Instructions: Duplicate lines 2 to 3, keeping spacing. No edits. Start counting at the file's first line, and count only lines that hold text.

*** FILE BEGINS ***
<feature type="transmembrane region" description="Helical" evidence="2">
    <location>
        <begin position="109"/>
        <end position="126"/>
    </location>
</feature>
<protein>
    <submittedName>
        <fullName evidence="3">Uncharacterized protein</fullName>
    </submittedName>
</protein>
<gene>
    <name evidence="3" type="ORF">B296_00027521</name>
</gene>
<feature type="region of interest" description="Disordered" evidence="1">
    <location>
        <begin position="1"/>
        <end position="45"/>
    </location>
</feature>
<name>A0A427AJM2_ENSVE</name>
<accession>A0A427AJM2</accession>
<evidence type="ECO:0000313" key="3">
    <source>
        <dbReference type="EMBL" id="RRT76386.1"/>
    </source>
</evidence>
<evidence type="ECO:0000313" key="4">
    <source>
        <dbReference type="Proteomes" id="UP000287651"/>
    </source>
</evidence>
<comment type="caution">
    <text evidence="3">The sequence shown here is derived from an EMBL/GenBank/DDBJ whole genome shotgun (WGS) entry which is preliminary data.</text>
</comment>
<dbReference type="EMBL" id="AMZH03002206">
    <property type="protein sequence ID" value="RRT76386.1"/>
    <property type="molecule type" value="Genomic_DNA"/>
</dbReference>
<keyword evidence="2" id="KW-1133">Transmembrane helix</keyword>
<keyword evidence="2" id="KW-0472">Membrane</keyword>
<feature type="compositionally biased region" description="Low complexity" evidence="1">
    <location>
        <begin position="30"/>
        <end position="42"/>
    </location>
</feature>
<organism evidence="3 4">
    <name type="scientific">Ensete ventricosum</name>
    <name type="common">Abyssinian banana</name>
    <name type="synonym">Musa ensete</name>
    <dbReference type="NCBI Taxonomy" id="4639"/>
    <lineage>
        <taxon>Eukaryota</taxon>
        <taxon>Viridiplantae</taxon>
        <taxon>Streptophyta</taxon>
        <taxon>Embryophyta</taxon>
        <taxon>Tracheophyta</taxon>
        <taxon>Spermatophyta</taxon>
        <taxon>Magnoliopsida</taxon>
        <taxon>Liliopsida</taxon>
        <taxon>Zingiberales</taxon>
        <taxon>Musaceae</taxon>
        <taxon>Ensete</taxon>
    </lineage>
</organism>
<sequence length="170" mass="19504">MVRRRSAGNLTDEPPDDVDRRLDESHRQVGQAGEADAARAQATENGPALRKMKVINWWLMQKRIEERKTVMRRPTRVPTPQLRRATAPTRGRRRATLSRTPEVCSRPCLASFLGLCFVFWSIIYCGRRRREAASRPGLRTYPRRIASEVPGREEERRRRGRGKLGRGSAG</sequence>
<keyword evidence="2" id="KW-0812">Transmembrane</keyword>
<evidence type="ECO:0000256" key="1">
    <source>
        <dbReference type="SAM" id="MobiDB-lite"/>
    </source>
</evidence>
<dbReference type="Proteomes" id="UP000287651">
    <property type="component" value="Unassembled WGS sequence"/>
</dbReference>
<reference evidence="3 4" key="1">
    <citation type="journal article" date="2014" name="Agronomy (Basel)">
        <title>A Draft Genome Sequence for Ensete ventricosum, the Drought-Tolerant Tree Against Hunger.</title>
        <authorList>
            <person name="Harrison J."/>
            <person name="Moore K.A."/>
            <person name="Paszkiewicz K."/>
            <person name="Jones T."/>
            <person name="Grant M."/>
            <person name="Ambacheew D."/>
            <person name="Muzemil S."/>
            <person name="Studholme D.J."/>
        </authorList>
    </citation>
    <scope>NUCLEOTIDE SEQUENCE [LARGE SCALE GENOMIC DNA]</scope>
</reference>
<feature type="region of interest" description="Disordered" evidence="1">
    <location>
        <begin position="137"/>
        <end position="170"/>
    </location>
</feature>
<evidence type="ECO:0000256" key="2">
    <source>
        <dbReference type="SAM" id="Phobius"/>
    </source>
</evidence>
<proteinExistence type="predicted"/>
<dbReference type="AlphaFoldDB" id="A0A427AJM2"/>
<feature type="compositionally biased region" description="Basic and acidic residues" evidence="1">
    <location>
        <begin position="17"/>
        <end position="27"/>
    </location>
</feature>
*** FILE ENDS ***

    <location>
        <begin position="109"/>